Without getting too technical, a responsive website detects the device you’re using, be it a smartphone, a tablet, a laptop or a giant desktop computer, and resizes itself to best fit that screen. Responsive websites are built in such a way that the scale and layout of the website elements can easily adjust, reformat, and even resize, according to the size of the screen accessing it. Users who view the site on large desktop monitors will see the site one way, while users who view the site on mobile device screens will see it another way – but no matter which device they use, it will be optimized for easy navigation and readability. This is important because the increase in mobile web browsing has brought a wide variety of screens into play over the past few years. On larger screens, websites can display large quantities of text, detailed navigation menus, multiple distinct text columns and sidebars, and a variety of images. But try cramming all of that onto a mobile phone screen; The text won’t be readable, the navigation buttons will be too small to see or push, and the columns will be too narrow. Responsive design solves this problem.
Responsive websites reformat to fit the screen sizes of virtually every device on the market today. You can see this in action by visiting a responsive website such as, well, our website! You can manually resize the window of your web browser by clicking and dragging the corner of your browser window to make it smaller or larger. Watch how the appearance of the website changes. If you’re viewing this on a computer monitor, you’ll notice that the layout and overall scale of the website reformats and reorganize as you shrink the window width smaller and smaller. The columns of text and images become smaller as you make the browser window smaller; and once you downsize the window to about the size of a smartphone screen the sidebar becomes stacked below the main images and text boxes and the navigation bar becomes a drop down menu to take into account that users on this screen size are most likely viewing on their phones and using their fingers for navigation.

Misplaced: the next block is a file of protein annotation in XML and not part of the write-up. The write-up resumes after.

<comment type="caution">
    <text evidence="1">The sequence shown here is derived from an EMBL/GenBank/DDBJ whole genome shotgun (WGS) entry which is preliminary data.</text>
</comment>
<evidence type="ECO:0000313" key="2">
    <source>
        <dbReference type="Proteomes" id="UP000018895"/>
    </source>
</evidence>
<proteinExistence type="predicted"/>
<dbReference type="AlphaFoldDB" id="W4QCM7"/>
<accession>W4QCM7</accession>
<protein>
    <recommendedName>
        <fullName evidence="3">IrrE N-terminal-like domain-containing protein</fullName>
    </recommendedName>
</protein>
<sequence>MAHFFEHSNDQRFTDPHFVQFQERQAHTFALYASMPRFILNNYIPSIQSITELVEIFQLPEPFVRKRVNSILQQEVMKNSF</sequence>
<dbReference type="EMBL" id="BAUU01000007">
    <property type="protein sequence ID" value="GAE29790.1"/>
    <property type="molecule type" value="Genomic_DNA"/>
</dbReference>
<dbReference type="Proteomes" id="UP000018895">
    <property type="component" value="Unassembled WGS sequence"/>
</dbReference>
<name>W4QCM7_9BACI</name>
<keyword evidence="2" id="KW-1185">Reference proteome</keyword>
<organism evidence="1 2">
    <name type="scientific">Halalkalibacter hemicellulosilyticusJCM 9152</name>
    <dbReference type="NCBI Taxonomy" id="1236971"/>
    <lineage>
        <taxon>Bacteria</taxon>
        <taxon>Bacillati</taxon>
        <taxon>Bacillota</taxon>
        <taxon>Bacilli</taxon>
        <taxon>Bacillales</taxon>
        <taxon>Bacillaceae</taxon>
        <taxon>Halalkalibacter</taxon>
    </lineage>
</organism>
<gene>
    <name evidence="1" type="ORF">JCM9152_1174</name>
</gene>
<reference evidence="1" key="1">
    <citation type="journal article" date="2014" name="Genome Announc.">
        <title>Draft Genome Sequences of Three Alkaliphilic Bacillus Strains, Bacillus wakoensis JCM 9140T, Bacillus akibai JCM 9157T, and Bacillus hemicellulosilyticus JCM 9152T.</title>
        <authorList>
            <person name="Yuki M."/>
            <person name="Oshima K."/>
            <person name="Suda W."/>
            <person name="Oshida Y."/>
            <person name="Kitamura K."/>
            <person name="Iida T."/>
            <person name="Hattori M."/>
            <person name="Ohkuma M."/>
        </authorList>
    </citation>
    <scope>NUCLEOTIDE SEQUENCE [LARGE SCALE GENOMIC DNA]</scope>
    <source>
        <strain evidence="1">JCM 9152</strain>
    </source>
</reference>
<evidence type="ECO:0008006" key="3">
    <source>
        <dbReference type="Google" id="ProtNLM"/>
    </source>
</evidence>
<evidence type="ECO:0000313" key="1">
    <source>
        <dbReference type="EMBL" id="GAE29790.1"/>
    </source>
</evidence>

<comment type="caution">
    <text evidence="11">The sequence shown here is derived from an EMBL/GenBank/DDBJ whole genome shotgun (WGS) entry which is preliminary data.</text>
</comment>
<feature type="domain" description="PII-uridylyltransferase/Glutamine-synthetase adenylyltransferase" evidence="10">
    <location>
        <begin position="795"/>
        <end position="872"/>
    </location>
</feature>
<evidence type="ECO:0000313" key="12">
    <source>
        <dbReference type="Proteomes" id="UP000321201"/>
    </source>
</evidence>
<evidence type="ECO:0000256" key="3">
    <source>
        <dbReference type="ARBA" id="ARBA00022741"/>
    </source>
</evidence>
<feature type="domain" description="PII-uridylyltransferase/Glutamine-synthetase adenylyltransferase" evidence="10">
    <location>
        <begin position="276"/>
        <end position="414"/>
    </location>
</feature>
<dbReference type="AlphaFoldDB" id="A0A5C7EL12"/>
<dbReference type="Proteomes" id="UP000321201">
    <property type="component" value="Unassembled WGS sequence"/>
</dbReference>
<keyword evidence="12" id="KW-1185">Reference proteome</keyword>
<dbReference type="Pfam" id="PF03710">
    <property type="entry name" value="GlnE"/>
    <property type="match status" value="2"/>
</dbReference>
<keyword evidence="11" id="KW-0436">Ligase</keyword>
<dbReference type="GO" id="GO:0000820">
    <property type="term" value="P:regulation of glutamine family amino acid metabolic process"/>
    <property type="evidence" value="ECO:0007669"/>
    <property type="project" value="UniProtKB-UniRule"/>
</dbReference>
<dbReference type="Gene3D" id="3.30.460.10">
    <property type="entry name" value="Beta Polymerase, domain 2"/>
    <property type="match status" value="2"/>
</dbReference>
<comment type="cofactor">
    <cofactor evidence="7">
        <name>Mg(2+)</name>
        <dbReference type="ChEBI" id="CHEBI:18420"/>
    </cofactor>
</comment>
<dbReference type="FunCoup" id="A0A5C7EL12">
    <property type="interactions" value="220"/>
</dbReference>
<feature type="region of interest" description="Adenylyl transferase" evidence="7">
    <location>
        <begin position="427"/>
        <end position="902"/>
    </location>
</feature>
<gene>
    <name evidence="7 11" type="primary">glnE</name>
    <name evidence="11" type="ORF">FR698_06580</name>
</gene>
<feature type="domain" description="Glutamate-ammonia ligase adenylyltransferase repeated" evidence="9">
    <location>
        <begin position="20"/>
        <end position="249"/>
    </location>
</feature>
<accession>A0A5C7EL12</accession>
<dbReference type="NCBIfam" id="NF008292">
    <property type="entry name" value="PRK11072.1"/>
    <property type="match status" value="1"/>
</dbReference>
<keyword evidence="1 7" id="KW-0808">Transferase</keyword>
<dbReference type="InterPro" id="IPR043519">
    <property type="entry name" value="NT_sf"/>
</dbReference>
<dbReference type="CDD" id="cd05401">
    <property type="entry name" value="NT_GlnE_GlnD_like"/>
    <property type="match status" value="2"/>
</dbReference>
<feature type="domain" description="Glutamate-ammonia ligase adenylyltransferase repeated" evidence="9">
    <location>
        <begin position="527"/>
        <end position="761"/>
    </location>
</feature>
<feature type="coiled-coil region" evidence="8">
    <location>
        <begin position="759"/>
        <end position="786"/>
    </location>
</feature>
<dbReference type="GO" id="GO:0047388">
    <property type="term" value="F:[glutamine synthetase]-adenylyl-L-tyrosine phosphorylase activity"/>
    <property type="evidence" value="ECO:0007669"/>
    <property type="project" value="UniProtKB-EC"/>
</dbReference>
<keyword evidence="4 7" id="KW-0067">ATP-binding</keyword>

The presence of mobile web browsing is at an all time high. Reports show that nearly 50% of mobile subscribers use their phones and/or tablets to access the internet. Mobile web browsing is predicted to surpass desktop web browsing by the year 2015. Responsive design may be one of the most important aspects of your website, especially with the increase in mobile web users. If you want to make your website accessible and optimized to the greatest number of possible visitors (and potential clients), it needs to fit all screen sizes. Responsive design is the most efficient and effective way to accomplish this. So, what is a responsive website? The website to rule all devices.
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ARPA (Advanced Research Projects Agency) goes online in December, connecting four major U.S. universities. Designed for research, education, and government organizations, it provides a communications network linking the country in the event that a military attack destroys conventional communications systems.
Electronic mail is introduced by Ray Tomlinson, a Cambridge, Mass., computer scientist. He uses the @ to distinguish between the sender's name and network name in the email address.
Domain Name System (DNS) is established, with network addresses identified by extensions such as .com, .org, and .edu.
CompuServe, America Online, and Prodigy start providing dial-up Internet access.
As of January, 58.5% of the U.S. population (164.14 million people) uses the Internet. Worldwide there are 544.2 million users.
205 billion email messages per day means almost 2.4 million emails are sent every second and some 74 trillion emails are sent per year.
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